Each summer the Flinn Scholars Program takes an entire class of Scholars to Budapest, Hungary, and neighboring Romania for a three-week seminar on the emerging democracies of Eastern Europe. Here’s a day-by-day account.
Dawn Cole (’09)
Today was our last day in Cluj, and everyone was feeling a little gloomy as we began to realize that our time together was quickly coming to an end. Add to that the exhaustion and sadness from the previous night–it was Katherine’s last night with us, after all–and we were a shabby looking group I am sure.
The talk on environmental issues was unfortunately cancelled, but the final question-and-answer session with Zoltan proved to be a very good wrap-up of what we encountered in Romania. I am still amazed by people’s attitudes when they talk about the past–even as Zoltan described the oppression and fear of his childhood, he expressed no sense of need for revenge or retribution. It’s as if the people are just tired after so many years of suffering and would rather save the energy to try to improve things than complain about things that cannot be changed. I really appreciate this because, although it is so logical, I personally have not encountered this mentality very often.
During the several hours of free time in the afternoon, Laurel and I visited the Botanical Gardens. An explosion of 600 varieties of roses separated the present from the past as we left the crowded and noisy street and entered a full rain forest. I felt as though I was back in Costa Rica as we wandered through this temporal oasis. We also found statues of Ceres, the god of grain and cereals, keeping watch over traditional peasant gardens from the Roman age.
Zoltan told me later that much of the nearby Romanian countryside used to be covered by similar forest vegetation, but with the expansion and industrialization of cities, much of it was lost. It is hard to imagine that such serenity once existed in those now-hectic spaces stained by years of human inhabitance.
We walked through the cemetery on our way back to the city, and we took time to notice the birth and death dates. When I think of a cemetery, I have the somewhat “romantic” idea that the people buried there represent the “everyman” who worked and suffered alongside everyone else (I guess any concept of someone being “normal” is somewhat romantic in and of itself, but still). But upon reflection, I realized that with so many people and so little space, and the size and spectacle of the headstones, these were no ordinary men and women. They represented the elite, the well-connected, and the wealthy.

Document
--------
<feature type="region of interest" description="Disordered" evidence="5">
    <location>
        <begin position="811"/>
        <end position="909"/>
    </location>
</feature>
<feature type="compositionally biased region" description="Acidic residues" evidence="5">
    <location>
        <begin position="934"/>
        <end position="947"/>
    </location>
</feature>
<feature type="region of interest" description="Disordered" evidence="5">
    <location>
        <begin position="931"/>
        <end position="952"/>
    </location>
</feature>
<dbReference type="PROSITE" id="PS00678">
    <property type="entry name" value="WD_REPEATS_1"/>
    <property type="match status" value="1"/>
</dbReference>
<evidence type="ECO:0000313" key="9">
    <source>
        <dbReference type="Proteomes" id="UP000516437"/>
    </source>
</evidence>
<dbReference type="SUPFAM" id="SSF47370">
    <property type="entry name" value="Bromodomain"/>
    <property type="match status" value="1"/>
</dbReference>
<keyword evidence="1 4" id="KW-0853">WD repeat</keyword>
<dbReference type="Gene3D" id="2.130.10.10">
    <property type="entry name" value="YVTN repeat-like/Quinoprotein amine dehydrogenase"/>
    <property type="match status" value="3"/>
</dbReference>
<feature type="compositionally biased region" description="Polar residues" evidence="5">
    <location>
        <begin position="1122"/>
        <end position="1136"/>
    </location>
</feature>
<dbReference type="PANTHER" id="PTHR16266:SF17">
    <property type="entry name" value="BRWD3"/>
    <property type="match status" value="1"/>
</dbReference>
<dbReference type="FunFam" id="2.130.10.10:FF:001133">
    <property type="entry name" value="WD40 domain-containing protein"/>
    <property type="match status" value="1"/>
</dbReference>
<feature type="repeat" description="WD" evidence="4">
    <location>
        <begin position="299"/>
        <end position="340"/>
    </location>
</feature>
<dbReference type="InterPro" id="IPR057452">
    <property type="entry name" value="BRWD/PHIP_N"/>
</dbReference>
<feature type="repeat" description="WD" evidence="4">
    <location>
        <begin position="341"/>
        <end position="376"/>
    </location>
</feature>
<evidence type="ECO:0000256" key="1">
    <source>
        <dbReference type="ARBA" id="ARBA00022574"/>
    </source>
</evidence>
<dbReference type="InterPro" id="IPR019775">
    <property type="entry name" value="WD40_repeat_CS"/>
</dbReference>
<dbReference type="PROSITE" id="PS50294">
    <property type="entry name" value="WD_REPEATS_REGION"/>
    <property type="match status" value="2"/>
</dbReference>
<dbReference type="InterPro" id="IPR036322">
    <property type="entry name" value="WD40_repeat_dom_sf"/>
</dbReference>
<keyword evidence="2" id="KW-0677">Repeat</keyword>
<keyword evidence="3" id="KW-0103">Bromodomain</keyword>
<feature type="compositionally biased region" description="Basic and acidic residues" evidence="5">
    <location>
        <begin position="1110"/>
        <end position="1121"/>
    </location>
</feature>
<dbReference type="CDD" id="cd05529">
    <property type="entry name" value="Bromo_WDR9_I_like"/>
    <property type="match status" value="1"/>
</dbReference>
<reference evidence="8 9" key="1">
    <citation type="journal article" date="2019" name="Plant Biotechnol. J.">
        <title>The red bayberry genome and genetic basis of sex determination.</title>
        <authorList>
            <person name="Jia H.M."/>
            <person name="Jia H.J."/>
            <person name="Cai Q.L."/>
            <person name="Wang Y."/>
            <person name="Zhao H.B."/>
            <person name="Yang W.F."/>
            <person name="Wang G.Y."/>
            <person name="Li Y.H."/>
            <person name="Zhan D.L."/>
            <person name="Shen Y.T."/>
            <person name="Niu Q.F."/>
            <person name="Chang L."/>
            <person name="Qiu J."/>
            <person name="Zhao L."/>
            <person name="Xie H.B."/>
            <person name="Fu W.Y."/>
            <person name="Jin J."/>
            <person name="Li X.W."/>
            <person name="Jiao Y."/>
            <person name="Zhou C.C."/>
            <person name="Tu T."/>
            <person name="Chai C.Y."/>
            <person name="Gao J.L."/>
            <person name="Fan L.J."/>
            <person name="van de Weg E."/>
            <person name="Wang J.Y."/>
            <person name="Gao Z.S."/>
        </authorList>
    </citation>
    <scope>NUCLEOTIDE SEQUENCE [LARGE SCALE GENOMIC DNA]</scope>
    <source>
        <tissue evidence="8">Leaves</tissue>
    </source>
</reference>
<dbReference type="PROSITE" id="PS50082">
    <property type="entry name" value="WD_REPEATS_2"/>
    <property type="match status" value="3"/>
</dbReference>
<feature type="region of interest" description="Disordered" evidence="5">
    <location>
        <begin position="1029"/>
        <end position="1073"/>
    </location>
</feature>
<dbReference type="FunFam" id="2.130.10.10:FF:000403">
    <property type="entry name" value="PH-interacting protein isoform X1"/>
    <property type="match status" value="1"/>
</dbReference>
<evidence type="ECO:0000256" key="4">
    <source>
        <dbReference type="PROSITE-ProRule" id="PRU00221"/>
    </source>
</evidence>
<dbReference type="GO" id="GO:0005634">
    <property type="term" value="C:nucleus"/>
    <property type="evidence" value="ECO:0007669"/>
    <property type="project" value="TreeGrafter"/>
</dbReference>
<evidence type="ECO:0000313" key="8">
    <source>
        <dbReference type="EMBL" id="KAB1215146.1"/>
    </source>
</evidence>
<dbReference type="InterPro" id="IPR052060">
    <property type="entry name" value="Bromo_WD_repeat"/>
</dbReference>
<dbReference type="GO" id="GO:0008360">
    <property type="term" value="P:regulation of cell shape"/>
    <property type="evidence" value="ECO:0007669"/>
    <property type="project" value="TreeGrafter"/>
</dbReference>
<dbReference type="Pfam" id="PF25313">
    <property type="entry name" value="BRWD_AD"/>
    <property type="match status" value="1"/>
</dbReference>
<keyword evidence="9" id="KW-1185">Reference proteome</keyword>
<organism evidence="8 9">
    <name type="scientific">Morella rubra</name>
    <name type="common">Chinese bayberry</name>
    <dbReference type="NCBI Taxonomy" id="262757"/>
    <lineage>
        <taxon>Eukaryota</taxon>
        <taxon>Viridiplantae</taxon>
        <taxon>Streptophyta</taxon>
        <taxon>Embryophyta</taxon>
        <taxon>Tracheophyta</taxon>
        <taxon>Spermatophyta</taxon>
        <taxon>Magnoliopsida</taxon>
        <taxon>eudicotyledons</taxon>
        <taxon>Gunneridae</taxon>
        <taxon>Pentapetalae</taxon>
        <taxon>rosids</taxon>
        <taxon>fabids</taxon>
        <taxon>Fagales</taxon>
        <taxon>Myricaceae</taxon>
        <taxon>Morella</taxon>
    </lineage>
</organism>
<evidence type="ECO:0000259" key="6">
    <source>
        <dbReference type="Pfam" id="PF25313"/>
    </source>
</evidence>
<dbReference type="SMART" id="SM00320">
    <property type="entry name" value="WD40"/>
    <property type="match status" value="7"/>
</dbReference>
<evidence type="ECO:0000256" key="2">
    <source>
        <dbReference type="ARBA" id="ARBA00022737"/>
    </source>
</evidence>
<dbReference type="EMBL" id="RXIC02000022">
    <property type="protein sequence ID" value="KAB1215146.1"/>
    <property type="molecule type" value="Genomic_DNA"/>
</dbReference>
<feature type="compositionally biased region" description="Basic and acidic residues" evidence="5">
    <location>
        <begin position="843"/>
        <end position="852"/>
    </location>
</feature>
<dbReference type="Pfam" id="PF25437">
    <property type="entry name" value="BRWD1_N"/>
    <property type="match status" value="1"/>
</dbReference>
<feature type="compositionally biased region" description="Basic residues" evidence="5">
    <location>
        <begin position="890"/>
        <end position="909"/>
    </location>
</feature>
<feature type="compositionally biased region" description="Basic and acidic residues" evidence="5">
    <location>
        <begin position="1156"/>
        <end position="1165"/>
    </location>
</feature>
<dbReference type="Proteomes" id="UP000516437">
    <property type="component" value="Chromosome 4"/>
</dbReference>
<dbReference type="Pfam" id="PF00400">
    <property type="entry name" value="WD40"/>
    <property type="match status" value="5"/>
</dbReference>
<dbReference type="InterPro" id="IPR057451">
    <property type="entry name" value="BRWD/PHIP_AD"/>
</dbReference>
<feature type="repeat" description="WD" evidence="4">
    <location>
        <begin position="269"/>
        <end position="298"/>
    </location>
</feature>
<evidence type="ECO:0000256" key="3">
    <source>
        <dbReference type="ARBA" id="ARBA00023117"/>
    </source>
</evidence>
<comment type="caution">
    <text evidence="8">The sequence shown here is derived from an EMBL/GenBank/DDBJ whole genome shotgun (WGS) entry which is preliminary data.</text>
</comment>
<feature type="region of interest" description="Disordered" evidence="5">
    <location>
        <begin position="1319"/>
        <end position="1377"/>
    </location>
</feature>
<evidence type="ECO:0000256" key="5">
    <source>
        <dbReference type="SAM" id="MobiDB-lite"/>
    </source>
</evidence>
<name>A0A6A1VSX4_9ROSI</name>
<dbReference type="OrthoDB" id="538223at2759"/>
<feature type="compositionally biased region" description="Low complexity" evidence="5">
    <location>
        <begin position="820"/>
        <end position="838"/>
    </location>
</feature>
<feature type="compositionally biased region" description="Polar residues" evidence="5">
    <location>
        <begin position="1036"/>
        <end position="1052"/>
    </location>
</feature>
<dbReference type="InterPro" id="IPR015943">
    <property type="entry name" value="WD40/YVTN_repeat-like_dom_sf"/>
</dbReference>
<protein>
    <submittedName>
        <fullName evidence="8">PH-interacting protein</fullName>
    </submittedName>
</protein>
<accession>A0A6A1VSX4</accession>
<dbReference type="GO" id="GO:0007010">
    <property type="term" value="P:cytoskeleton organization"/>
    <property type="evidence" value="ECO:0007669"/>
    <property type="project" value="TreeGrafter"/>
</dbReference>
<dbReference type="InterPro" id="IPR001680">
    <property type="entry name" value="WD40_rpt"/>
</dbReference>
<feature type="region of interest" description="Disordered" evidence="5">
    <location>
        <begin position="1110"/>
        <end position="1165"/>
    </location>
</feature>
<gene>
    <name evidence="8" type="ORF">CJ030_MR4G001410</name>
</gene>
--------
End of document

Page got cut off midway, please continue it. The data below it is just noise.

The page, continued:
And again, pardon the pun, even here there is buried so much history. In one place we saw a set of at least eight graves sharing the same name. As we looked closer, we saw that they were all brothers, born in 1916, 1918, 1919, 1921… and they all shared the same fate, dying in 1944, 1945. Of the eight, only one–the sister–was spared. She still lives today, her gravestone just sitting there waiting to be finished.
For me, this day just showed that the history of this place is everywhere–you just have to look a little closer to discover the story. It all makes me wonder–how aware are people living in these ancient cities of the history of the places that surround them? Does their knowledge of the past increase their sense of nationalism, or are they like the many Arizonans who have never visited the wonder of the world that sits in their backyard (the Grand Canyon)? How much of their identity as a Hungarian or Romanian is tied to the physical infrastructure and how much is simply rooted in the culture of the people that surround them? Do Hungarians miss their beloved land lost in the Treaty of Treanon with such passion because they lost those physical monuments that embody the past, or because of the lifestyles and peoples those lands supported? And finally, just as the forests were transformed first to agricultural lands and then to cities, what will these cities eventually become? How will the complex histories of these lands shape their future?